He took a pace forward and backhanded her across the face, sending her staggering to sit heavily on the stairs. He leaned over her, his face just inches from hers. She knew better than to flinch or react to the stink of his breath.

“You should’ve thought about that before you let the little tramp leave.”

“I didn’t. She sneaked out. You know what she’s like.”

“Yeah, and when she comes crawling back all sorry and wanting the safety of her room, I’ll make sure she never leaves again.”

“But what if she doesn’t come back?”

Steve stood up and took a pull on his beer. “You know, you are the stupidest woman I ever met. What in hell did I see in you?” He staggered into the living room and turned on the TV. “She won’t last the night out there, trust me.” He fell into his chair and put his feet up on the coffee table to watch the game.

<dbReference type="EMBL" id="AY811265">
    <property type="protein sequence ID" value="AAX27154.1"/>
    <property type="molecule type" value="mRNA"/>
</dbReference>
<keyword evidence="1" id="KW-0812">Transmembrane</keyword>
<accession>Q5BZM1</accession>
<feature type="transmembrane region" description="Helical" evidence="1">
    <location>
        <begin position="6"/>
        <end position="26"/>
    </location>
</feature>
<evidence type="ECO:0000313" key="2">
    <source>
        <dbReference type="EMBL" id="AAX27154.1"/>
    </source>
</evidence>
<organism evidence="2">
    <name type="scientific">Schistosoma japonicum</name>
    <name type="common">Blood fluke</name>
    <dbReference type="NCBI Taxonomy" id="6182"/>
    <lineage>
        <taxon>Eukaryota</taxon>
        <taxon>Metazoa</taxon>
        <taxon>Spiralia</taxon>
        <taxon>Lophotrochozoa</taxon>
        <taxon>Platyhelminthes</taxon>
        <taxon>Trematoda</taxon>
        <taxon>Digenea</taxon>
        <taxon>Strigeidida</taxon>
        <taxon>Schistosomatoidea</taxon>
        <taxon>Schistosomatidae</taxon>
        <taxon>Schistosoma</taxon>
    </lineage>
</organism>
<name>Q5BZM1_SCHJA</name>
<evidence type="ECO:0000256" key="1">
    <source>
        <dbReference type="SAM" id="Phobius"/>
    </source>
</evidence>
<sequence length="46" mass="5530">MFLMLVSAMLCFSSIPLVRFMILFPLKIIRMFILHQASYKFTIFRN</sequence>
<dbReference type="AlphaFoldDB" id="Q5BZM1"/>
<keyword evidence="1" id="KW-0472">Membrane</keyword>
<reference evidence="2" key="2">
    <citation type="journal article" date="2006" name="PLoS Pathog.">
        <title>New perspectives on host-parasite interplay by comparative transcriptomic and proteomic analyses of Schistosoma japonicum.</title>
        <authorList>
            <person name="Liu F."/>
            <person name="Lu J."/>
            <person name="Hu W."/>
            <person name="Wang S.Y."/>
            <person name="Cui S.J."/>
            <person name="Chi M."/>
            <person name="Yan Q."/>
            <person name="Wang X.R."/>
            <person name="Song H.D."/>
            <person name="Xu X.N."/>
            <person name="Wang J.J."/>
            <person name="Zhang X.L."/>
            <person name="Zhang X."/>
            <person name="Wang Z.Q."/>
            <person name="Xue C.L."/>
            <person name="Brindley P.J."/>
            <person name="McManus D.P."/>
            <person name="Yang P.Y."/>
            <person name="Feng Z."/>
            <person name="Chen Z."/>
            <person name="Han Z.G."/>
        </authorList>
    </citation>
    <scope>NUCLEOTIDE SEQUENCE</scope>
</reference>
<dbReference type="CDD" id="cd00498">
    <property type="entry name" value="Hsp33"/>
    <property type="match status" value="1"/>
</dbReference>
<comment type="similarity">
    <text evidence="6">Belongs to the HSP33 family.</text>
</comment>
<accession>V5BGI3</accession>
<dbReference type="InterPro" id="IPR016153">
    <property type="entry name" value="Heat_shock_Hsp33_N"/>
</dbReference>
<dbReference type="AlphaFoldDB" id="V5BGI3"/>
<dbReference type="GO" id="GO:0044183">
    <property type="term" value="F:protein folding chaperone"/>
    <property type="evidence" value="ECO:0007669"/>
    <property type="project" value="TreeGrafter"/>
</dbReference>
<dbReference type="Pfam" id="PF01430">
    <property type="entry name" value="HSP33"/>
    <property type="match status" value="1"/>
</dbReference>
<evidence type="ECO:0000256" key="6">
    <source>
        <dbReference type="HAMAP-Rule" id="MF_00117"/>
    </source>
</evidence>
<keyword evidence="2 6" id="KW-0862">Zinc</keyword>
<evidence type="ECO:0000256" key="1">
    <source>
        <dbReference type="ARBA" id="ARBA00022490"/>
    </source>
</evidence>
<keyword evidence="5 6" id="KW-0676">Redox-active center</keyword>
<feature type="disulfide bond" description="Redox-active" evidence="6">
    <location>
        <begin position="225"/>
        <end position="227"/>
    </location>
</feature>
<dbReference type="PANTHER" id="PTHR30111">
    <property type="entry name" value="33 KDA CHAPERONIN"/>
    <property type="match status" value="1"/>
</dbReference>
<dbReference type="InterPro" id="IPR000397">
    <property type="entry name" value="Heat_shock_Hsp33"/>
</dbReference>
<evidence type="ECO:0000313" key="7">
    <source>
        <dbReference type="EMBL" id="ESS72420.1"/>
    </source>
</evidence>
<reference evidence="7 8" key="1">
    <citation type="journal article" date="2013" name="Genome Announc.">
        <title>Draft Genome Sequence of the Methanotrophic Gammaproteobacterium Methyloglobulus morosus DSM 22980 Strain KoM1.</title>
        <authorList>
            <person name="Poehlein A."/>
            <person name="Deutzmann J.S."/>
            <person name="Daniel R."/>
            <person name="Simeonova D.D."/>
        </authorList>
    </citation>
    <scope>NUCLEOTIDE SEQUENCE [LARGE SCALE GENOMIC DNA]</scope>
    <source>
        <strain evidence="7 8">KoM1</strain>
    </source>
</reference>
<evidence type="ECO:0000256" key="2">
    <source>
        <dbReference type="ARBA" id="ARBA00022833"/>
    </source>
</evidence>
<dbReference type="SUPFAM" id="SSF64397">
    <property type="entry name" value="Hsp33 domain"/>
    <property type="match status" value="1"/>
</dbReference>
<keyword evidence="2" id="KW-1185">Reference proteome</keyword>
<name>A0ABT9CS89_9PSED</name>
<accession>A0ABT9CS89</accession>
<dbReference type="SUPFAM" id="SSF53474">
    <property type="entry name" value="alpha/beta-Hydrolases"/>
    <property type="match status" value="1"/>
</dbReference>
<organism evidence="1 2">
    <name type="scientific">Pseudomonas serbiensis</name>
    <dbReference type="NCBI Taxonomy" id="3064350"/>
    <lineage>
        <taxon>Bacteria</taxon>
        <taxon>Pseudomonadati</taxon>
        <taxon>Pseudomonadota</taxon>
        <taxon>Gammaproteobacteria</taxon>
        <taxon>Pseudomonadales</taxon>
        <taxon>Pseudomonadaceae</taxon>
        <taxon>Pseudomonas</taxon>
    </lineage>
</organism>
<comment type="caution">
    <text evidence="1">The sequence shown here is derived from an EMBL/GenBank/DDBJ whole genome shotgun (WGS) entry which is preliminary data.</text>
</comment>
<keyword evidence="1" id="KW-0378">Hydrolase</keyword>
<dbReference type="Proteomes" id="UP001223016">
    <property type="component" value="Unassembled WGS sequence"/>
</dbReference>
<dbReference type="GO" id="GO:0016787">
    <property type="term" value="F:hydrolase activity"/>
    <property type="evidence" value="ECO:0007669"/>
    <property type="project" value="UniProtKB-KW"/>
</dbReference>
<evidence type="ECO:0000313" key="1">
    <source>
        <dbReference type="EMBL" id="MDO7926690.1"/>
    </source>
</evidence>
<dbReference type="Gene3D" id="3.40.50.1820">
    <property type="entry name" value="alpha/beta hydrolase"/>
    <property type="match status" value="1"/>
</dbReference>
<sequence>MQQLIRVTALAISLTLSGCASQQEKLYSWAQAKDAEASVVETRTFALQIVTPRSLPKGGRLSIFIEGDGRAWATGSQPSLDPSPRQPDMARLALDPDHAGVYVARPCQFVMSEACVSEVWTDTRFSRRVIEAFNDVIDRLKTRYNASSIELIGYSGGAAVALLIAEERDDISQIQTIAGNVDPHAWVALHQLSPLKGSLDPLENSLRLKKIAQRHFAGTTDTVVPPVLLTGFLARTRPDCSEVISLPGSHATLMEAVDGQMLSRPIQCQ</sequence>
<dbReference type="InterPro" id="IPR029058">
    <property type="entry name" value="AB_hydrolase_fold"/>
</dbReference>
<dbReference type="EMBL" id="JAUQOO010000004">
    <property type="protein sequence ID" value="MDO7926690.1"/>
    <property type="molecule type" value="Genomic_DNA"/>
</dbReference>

Christina thanked the kind Korean woman, Min-jun, she thought was Chinese and took the bulgogi pasty in a napkin to eat on her journey.

Her journey was a ten-minute walk and she was on Santa Monica Boulevard. Now all she had to do was find a movie to star in. That should be easy, she was in Hollywood.

There were a dozen studios within a half-hour walk, and security at every one of them sent her on her way, some more politely than others. The last one was only the last because the young gate guard gave her some advice she thought made sense. And she took it and went to find a talent agency and let them line up the work. Okay then.